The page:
Why does WHSmith insist on pimping obesity at the checkout?

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Why does WHSmith insist on pimping obesity at the checkout?

Posted 4 August 2010 18:36 by martin

All I want is a bleedin' newspaper.

I don't want a breeze block of milk chocolate.

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Do you also resent the pressure selling of discounted mega-calories at the WHSmith till?

Further along the concourse at London's Euston station is perhaps a slightly more responsible approach to selling.  OK, I was told the calorie count refers to the 'small' size, so maybe not total transparency, but a step in the right direction.

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A while ago Dave Cameron had a go at WHSmith's techniques, and he was firmly told by their CEO that it was their customers who determined their range, not Dave.

I guess that's right.  But it's all a bit dispiriting when you work away at creating a tool that helps people lead a healthier lifestyle, when a high-street retailer continues to peddle obesity with such alacrity.

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Comments

  1. martin says:

    August 5th, 2010 at 8:47 am (#)

    Yes, I do resent the up-selling.

    Even when at the till, and I clearly say “Just this please”, I still get the “would you also like…” question. To which I'm sorely tempted to launch into a tirade along the lines of “No, of course I don't want that – I'm one person, why would I want half a pound of chocolate?! And if I wanted half a pound of chocolate, why on earth would I want Milkybar? I'm a grown man. What's more, since I explicitly told you that I only wanted the items I had brought to the till, why did you think you knew better?!”

    But of course it's not the fault of the poor sods behind the tills – it's company policy and they're doing what they have to. So in the end I tend to just mumble “No”, and make sure it's even longer before I next visit WHSmith.

  2. David Howell says:

    August 5th, 2010 at 9:40 pm (#)

    The weird thing is, I've always noticed before that single chocolate bars at WHSmith are dramatically more expensive than elsewhere – i.e. how they should be priced in the first place (70p+ for a bar, even in a medium-sized coastal town. I know I would have been far healthier if chocolate bars had always been that sort of price and wish the Government had the courage to tax them to that level).

    In my experience the upsold bars are often marketed as being on some deep discount – this is the first time I've seen them given a single label with a single far-too-low price. Note-to-self; never buy there again. Fortunately the closest to a reason I ever get to using them these days is at railway stations, and ever since I very nearly came away with Nestlé water because the Buxton brand (owned by Nestlé) was all they had and was on offer to boot, I've always sought alternatives. To date, successfully, but if M&S Simply Food stores are always as crowded as the ones I've seen, the temptation to use Smiths will be enormous…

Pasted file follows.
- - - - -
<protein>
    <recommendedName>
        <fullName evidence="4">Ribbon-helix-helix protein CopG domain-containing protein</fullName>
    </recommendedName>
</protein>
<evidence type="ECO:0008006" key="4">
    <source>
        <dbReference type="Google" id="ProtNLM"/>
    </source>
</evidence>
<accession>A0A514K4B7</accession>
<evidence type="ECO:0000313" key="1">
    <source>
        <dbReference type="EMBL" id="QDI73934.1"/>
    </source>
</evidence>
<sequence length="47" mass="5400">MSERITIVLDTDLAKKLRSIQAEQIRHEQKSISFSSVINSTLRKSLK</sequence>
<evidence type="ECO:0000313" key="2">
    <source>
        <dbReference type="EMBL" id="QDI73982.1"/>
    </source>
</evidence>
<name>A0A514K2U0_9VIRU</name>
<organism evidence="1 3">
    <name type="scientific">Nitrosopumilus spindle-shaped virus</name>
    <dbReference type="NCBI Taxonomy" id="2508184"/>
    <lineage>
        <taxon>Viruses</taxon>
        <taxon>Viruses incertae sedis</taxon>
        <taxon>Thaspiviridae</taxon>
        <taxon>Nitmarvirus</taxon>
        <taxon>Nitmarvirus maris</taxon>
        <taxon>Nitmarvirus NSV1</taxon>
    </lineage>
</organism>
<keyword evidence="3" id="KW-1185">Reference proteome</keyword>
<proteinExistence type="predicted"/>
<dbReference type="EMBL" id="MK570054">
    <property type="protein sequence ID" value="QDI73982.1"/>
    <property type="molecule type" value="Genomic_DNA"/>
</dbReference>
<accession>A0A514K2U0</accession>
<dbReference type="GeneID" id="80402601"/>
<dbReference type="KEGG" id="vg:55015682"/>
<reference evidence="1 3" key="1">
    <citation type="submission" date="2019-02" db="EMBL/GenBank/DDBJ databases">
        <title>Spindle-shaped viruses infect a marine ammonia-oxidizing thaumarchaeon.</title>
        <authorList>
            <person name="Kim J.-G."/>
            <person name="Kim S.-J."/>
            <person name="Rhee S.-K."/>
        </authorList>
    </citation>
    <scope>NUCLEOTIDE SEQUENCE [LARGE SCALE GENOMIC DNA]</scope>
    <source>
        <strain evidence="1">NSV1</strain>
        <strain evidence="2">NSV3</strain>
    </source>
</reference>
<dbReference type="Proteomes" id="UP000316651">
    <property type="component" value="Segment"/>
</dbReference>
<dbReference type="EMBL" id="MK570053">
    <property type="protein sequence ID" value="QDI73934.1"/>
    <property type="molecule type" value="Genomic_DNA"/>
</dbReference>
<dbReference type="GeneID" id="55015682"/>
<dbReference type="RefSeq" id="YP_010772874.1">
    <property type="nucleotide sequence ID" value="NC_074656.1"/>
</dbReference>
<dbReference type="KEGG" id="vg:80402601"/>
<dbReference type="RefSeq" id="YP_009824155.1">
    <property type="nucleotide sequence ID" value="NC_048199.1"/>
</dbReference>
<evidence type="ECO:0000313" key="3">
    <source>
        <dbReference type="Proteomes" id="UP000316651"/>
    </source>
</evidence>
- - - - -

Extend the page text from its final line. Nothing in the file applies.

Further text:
3. Clare says:

    October 28th, 2010 at 4:07 pm (#)

    I completely agree – it's very irritating – especially now that they've done away with their newspaper honesty/quick pay boxes so you can't even bypass the conversation at the till by dropping your newspaper money in and running for the train.

    I think WH Smith is on the way to becoming the next Woolworths – it seems to have completely lost its way (have you ever tried to find a particular title of a book or DVD in one of their High Street stores?). Perhaps they have decided to become a chocolate and sweets retailer to try to make as much money as they can before the receivers are called in.

    It would be nice to be able to buy a small amount of chocolate for a reasonable price – is that too much to ask? Maybe the answer is to buy the £1 breeze block bar and do that 'leave the excess packaging at the check out' thing but with the chocolate instead? Maybe if enough of us did it, WH Smith might get the message?

  4. Andy says:

    November 2nd, 2010 at 1:32 pm (#)

    I love how this article mocks WHSmith's approach to marketing their wares, but has an advert for 'ALL YOU CAN EAT IN MANCHESTER from £5' on the same page and picture of a beatiful but huge looking burger!!!

  5. jamie says:

    November 2nd, 2010 at 2:08 pm (#)

    Good point Andy … We take ads from a number of networks, and it can be difficult to control what comes down the pipe – we try and remove the most ugly/shouty, but don't always succeed.

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